The LSST’s 10-year survey of the universe depends upon the real-time management of all telemetric data regarding the conditions under which the survey measurements are taken. In support of this effort, an auxiliary telescope is also being constructed and will monitor atmospheric variables in the primary telescope’s field of view. The importance of comprehensively capturing measurement conditions is at the heart of the program’s success. Signal-to-noise ratio for this experiment is extremely small. The possibility of winnowing information from the noise diminishes greatly unless the measurement conditions are properly accounted for, collated and correlated.

The applications that control and monitor LSST require a real-time view of the data generated from the thousands upon thousands of applicable parameters. With this data, they perform a range of complex functions, most crucial of which may be the adjustment and calibration of the telescope’s optical surface. Additionally, the automated nature of the survey introduces complexity, which made it necessary to develop special scheduling software.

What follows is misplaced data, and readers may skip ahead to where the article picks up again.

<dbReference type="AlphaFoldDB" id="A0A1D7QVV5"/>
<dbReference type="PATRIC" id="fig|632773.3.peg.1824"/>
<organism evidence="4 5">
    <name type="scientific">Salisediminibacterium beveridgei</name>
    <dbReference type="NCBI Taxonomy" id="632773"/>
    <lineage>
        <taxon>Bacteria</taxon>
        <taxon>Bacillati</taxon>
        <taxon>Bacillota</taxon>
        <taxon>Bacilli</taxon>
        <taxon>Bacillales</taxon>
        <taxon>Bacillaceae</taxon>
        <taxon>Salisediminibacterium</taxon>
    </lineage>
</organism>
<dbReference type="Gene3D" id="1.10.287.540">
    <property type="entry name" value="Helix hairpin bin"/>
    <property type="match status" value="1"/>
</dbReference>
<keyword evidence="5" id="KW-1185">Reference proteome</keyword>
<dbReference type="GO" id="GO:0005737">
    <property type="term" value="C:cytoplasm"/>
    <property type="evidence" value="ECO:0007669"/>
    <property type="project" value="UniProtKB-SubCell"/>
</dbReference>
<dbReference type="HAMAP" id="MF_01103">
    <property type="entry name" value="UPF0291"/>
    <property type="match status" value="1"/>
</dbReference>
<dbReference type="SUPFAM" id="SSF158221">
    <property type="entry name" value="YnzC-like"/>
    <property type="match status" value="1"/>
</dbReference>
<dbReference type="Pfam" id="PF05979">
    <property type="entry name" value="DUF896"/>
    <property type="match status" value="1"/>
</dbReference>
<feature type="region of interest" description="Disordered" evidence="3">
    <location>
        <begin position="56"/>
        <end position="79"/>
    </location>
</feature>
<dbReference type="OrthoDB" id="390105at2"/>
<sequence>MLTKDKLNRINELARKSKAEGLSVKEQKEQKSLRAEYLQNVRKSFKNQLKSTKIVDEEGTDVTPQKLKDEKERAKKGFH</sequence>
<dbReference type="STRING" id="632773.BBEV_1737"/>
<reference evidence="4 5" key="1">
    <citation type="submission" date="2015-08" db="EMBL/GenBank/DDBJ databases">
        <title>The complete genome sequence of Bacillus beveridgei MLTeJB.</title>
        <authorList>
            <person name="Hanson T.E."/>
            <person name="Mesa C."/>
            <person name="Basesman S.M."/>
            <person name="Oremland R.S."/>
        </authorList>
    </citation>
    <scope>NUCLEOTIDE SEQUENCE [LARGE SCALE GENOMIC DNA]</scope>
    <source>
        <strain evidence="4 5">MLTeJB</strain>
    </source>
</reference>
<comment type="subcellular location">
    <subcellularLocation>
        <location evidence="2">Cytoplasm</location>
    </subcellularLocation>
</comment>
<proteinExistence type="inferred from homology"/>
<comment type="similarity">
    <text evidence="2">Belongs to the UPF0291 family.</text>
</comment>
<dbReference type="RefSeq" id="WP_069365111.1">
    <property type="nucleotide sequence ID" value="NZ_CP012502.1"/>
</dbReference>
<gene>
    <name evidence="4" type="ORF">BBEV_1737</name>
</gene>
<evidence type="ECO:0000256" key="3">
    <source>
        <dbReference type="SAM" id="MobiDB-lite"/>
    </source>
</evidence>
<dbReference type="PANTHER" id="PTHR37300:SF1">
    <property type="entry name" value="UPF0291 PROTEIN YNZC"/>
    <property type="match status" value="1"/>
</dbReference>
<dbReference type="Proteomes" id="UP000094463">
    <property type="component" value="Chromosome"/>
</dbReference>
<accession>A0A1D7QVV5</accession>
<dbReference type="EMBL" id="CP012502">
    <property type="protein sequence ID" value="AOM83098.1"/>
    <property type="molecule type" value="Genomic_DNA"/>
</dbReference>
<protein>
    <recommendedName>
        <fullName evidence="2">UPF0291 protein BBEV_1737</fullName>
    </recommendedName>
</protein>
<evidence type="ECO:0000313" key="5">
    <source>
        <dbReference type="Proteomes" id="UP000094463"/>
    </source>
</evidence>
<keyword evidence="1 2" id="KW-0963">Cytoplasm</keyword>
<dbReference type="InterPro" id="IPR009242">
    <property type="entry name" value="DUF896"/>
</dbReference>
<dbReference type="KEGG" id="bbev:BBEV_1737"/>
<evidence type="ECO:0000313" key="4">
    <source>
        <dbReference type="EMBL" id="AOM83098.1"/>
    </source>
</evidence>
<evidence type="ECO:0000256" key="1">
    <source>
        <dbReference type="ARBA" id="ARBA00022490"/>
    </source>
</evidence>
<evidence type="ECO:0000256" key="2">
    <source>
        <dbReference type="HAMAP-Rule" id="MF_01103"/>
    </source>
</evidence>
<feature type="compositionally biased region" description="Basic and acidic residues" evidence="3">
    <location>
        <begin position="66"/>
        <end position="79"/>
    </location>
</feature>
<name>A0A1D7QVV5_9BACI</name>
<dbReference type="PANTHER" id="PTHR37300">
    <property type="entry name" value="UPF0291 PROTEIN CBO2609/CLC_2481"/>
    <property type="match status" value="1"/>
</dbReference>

Measurable/Quantifiable and “Soft” Benefits from This Initiative

A minimum of 96 percent uptime over a 10-year period is required to ensure that risks to the LSST project are minimized and no corruption of the experiment data during this timeframe. The data-sharing platform enables real-time monitoring and predictive capabilities, which will ensure the survey does not suffer disruptions in its cosmic explorations.

Another benefit is the data-sharing platform’s enablement of real-time analytics. Specifically, it complements the use of complex event processing (CEP) engines to identify potential disruptions and respond to them as quickly as possible. The DDS-based solution provides a stream abstraction for CEP that is safe, high performance, highly available, decoupled in space/time, and dynamically discoverable.

 (Source: PrismTech)